In nursing home lawsuits against third parties, such as family members, caregivers, guardians, and agents, defenses will depend on the claims asserted in the lawsuits. For breach of contract claims, determine how the facts of the case relate to the contract language, particularly the “responsible party clause” (as discussed above). For example, despite signing a contract with a “responsible party clause,” a person should not be personally liable for the nursing home debt if the person did not have actual access to or authority to use the resident’s funds. See Morningside Acquisition I, L.L.C. v. Gandy, 114 N.Y.S.3d 606, 610 (N.Y. Sup. Ct. 2019).
If bills were never sent to the responsible party during a time when the person had access to the resident’s funds (before authority for the person to act expired by law or was revoked), the third party cannot be responsible for the debt. In addition, a third party who was never sent a statement of account cannot be liable on an account stated theory.
In recent cases, consumer lawyers have successfully argued that a third party was acting as the resident’s agent, and that agency law protects the agent from being responsible for the resident’s debts, despite a responsible party clause. See Extendicare Health Services, Inc. v. Dunkerton, 84 N.E.3d 92 (Ohio Ct. App. 2017). Also consider defenses related to contract formation, such as lack of consideration, duress, and unconscionability.
Another common defense goes to the size of damages being claimed. While a bill for nursing home services can easily be hundreds of thousands of dollars, damages against third parties should be limited to the amount of funds the resident had, and not the total bill for services. The third party’s responsibilities under a responsible party clause can only relate to funds the resident possessed.
The home’s damages claim will be based on its private pay rate. The consumer can challenge that rate as unreasonable, using as a reasonableness benchmark Medicaid’s rate for the services, which will be significantly lower than the home’s private pay rate. See NCLC’s Collection Actions § 9.5.6.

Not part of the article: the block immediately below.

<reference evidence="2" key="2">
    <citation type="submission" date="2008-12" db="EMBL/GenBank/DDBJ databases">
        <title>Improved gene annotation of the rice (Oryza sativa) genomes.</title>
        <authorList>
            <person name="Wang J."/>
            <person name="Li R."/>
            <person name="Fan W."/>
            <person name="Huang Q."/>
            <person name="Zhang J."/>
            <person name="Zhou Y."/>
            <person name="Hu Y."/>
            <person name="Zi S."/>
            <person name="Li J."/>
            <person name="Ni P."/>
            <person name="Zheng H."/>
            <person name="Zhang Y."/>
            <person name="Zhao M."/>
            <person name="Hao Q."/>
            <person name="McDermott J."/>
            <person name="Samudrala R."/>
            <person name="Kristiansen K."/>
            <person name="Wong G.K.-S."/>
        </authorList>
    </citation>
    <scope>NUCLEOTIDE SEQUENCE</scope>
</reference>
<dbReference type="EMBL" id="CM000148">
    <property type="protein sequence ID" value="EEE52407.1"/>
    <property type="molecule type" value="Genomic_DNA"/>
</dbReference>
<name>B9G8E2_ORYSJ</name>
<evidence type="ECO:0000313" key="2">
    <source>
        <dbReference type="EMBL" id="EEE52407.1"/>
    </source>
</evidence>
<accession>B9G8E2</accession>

Defending Against the Nursing Home’s Claim of Fraudulent Conveyance
Nursing homes may sue third parties on claims of actual or constructive fraudulent conveyance, conversion, or a related claim for fraud or theft of the resident’s funds. If a third party has access to the resident’s funds to pay for the resident’s needs, the nursing home may claim, without evidence, that the third party misappropriated those funds for other purposes.
Determine if the nursing home complaint recites any facts to support its allegations and whether the allegations are made solely on information and belief. In many cases, claims are bare recitations of statutory language without any supporting factual allegations. The nursing home attorney has not engaged in any meaningful review of the claims before adding them to the complaint and is using the claims to intimidate defendants or to add previously unavailable claims for attorney fees.
The third party’s attorney should seek to dismiss these claims for their failure to state a cause of action, in that they lack factual specificity to allow the defendant to respond to the allegations. See Paradigm BioDevices, Inc. v Viscogliosi Bros., L.L.C., 842 F. Supp. 2d 661 (S.D.N.Y. 2012); County of Monroe v. Estate of Patterson, 2019 WL 5851143 (N.Y. Sup. Ct. Oct. 24, 2019).
Even where a complaint includes some factual details regarding the alleged fraud, the claim may not meet the definition of fraudulent conveyance or other cause of action pleaded. Nursing homes often claim that a third party’s use of any of the resident’s funds on non-nursing-home-related items or expenses represents fraudulent conveyance. However, fraudulent conveyance claims have a very strict definition, and if the resident’s funds were used to pay the resident’s other legitimate expenses, a third party cannot be held liable for fraudulent conveyance.
Account Stated Claims
Nursing homes may bring a claim under an account stated theory—instead of proving a breach of contract, the home claims it has sent the defendant a statement of the amount due and that the defendant has implicitly agreed to pay that amount. At a very minimum, the home must produce the statement of account that was sent to the defendant (and not just created for the litigation). The defendant must also have received the statement of account and did not dispute it—a person cannot impliedly consent to an amount due if the person never received the statement and any dispute shows lack of consent. Additionally, if the nursing home sent the statement to a resident the nursing home knew was incapacitated (a frequent problem), the nursing home cannot prevail under this theory. The nursing home cannot seek more than the amount in the statement of account. Since there is no proof of a contract, there is no right to contractual interest or contractual attorney fees. These and additional defenses to an account stated claim are set out in NCLC’s Collection Actions § 4.7.